Diatom of the month - February 2016: Cyclotella meneghiniana

by Luca Marazzi*

‘Who’ is it and where does it live?
This centric diatom’s cells are drum-shaped, the valve diameter and the density of marginal striae are highly variable. Cyclotella meneghiniana is a rather cosmopolitan species; in tropical freshwaters, it is associated with various water depths and salinity1, and, in temperate regions, it is a typical planktonic taxon in the late summer-autumn2. In North America, this species can cope with a wide range of conditions, for example from freshwater to saline waters in the Great Plains lakes3.
a)

                                                                       b)


Cyclotella meneghiniana, with a) chloroplasts and b) silica frustule after ‘chemical digestion’. Sourcehttp://fcelter.fiu.edu/data/database/diatom/index.htm


Why are we studying it?
Studying the distribution of this and other diatoms in thousands-of-years old sediment and ice cores, paleoecologists - nature’s ‘archaeologists’ - can infer past salinity, pollution, eutrophication and climatic changes4. Moreover, analyzing water, soil and vegetation samples, contemporary ecologists can identify the reasons behind recent natural and/or anthropogenic environmental changes. In the Everglades, diatoms have been used as indicators of water pollution and management; in Northeast Shark Slough, assemblages include this month’s ‘protagonist’ Cyclotella meneghiniana alongside the benthic species Brachysira neoexilis, Encyonema evergladianum, Mastogloia lacustris and Nitzschia palea var. debilis5. A total of 127 diatom species from North and South of the Tamiami Trail were observed in 40 samples in transitional areas; where phosphorus concentrations are higher, competition for this usually limiting nutrient is less intense and thus more species can survive and reproduce than just those tolerating its scarcity.

        

West Shark River Slough and North East Shark River Slough. Source: Johnson (2005) - http://www.nap.edu/read/11754/chapter/4#43

The Tamiami Trail (L29 road and canal) is an obstacle to the natural flow of water into the Everglades National Park that is critically important for algae and all wildlife. But water needs to flow better and faster also for the human population of South Florida and their reliable drinking water source, which is right under the Everglades! Installing water spreaders under the Trail can help restore the diffuse ‘sheet-flow’ and maintain at least portions of this wetland’s unique original landscape of sloughs, ridges and tree islands (plus alligator holes and so on…)6.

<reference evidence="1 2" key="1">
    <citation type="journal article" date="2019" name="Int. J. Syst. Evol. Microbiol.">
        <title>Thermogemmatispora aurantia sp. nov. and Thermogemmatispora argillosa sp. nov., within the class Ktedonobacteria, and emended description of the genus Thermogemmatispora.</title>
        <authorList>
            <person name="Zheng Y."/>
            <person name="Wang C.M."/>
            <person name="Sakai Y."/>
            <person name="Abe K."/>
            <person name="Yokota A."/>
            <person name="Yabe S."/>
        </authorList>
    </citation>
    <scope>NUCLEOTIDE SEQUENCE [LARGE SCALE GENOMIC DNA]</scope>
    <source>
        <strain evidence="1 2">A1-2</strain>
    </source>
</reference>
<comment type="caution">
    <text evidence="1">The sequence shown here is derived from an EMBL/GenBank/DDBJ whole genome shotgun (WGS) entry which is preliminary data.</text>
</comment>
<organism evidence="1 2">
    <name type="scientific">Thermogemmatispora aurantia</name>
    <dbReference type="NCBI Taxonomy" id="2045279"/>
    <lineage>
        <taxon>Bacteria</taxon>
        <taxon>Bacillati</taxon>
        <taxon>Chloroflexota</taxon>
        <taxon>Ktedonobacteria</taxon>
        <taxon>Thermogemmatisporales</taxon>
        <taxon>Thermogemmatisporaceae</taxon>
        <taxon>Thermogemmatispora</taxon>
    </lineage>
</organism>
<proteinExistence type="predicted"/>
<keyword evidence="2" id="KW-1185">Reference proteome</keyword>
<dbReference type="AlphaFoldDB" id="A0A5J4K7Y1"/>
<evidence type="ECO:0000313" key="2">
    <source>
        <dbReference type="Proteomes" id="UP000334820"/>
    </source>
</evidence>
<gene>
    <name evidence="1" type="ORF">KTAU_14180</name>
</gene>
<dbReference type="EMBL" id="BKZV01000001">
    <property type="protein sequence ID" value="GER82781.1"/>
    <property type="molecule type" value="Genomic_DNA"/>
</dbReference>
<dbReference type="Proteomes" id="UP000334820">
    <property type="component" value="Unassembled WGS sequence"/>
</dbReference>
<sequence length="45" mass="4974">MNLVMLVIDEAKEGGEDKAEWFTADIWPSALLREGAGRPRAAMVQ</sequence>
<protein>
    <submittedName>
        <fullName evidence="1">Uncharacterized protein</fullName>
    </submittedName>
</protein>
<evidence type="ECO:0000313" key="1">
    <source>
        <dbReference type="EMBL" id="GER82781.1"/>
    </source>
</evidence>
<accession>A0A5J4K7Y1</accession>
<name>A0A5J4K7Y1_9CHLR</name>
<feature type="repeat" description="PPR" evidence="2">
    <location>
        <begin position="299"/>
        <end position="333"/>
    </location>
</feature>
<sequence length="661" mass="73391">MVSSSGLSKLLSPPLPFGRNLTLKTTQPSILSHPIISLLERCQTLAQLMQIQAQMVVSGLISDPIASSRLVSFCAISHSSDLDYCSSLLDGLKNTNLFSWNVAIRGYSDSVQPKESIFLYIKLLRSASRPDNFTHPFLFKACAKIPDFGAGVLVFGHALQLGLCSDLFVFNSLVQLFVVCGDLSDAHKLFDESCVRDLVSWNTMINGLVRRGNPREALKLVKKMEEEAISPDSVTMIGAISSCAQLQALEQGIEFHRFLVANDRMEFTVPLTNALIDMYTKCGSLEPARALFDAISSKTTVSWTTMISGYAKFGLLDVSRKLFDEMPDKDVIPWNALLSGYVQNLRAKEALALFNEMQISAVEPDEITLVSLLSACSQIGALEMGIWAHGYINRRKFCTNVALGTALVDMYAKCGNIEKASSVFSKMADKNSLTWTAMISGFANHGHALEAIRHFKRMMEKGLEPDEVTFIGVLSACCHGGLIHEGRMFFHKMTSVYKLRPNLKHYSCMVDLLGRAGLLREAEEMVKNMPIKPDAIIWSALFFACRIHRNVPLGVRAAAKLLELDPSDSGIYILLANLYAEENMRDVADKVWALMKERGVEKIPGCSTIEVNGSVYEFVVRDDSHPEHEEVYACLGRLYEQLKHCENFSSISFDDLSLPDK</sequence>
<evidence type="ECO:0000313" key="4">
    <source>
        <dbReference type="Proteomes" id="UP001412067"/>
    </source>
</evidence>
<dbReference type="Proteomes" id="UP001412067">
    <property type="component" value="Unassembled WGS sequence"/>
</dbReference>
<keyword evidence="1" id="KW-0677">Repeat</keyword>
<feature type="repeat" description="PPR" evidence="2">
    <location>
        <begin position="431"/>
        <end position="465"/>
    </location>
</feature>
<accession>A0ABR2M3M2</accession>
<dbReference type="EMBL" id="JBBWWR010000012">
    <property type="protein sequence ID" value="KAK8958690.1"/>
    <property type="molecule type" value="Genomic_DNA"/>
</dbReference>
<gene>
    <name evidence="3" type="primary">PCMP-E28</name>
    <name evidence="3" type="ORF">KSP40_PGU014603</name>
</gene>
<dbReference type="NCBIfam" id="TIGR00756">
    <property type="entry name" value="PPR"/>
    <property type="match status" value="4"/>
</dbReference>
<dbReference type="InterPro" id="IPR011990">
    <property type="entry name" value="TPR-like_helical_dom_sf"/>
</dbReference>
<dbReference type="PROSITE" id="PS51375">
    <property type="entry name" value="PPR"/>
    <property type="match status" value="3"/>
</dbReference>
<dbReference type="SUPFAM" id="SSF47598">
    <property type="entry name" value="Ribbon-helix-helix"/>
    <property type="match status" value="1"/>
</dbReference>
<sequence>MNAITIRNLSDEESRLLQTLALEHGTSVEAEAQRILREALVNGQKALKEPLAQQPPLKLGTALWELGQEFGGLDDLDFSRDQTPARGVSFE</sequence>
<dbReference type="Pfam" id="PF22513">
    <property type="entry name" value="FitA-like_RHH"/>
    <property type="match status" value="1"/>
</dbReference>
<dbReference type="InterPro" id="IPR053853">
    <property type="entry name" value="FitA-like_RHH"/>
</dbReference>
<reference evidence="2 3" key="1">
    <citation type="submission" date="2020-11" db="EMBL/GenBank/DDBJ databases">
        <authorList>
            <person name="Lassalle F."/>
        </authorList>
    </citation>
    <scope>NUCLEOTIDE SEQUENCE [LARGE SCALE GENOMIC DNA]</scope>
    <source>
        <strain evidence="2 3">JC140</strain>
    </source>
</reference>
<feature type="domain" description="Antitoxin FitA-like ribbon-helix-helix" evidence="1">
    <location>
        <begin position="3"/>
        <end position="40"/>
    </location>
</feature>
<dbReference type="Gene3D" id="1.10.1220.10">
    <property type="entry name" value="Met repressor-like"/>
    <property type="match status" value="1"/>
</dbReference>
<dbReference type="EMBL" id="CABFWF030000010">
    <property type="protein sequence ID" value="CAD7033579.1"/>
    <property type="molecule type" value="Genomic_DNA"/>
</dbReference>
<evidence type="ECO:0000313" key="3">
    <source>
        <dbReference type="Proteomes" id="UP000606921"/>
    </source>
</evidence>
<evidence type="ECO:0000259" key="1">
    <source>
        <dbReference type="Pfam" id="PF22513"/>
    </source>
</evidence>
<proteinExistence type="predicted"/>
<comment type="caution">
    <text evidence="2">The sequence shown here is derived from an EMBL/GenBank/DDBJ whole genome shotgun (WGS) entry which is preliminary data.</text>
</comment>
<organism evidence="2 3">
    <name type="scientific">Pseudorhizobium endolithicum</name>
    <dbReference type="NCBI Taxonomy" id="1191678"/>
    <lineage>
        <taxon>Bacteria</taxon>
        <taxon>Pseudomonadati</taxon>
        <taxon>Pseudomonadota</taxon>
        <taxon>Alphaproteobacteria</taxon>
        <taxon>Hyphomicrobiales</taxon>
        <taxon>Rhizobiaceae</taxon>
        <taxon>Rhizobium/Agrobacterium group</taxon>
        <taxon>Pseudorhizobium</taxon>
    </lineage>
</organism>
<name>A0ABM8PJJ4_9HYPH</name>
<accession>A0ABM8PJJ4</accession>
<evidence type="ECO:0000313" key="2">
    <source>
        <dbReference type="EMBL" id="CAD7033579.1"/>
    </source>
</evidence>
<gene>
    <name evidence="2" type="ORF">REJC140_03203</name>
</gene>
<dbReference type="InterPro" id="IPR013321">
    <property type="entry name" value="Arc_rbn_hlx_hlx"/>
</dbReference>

Diatom art
Human passion for nature drives scientists, artists and laypeople to investigate, but also depict and take photographs of, organisms such as birds and butterflies in the countryside or in forests, large mammals during safaris and so on. Some people ‘go deeper’ and transform the ‘invisible’ into artwork, very small overlooked life forms such as diatoms and other algae (like desmids), fungi and bacteria.

The ones below may look like some kind of flowers, but they are cells of our Cyclotella meneghiniana in a 12-color composition presented by my former colleague Gizem Berdici at the UCL “Research Images as Art” competition.                      
                            

Cyclotella meneghiniana from a brackish water lake of Turkey (original photo was taken by a light microscope). By Gizem Berdici (University College London Research Images As Art 2009 Gallery).


There is a lot to be learned about ecosystems and evolution by digging cores in lake or wetland sediments; finding, identifying and counting these minuscule algal remains enable scientists to know about their ecology, complexity, and artists to celebrate their importance and beauty. There is still time to visit the “In deep with diatoms” exhibitions at FIU BBC campus; if you are a student, why not take a break with friends and family to marvel at these beautiful artwork depicting these very real and astonishing organisms?!

 


 

Sylvia Bota’s watercolor of cells of Cyclotella, part of the “In deep with diatoms” exhibition by Tropical Botanic Artists at Florida International University.

 


* Postdoctoral Associate in Dr. Evelyn Gaiser's lab at Florida International University.

1. Tapia P.M., Fritz S.C., Baker P.A., et al. (2003). A late Quaternary diatom record of tropical climate
    history from Lake Titicaca (Peru and Bolivia). Palaeogeography, Palaeoclimatology, Palaeoecology,  
    194, 139164.
2. “River diatoms: a multiaccess key” - http://craticula.ncl.ac.uk/EADiatomKey/html/taxon11.html
3. Fritz S.C., Juggins S. and Batterbee R.W. (1993). Diatom assemblages and ionic characterization of
    fluctuations. Canadian Journal of Fisheries and Aquatic Sciences, 50, 1844-1856.

4. Joseph Cheek “Reconstructing past Antarctic climate with microorganisms”. Science Poles (March 28, 2008) - Interview with Wim Vyverman.

5. Gaiser E.E., McCormick P.V., Hagerthey S.E. & Gottlieb A.D. (2011) Landscape Patterns of Periphyton      in the Florida Everglades. Critical Reviews in Environmental Science and Technology, 41(S1), 92–120.

6. Bramburger A., Munyon J., Gaiser E.E. (2013) Water quality and wet season diatom assemblage characteristics from the Tamiami Trail pilot swales sites. Phytotaxa, 127, 163-182.



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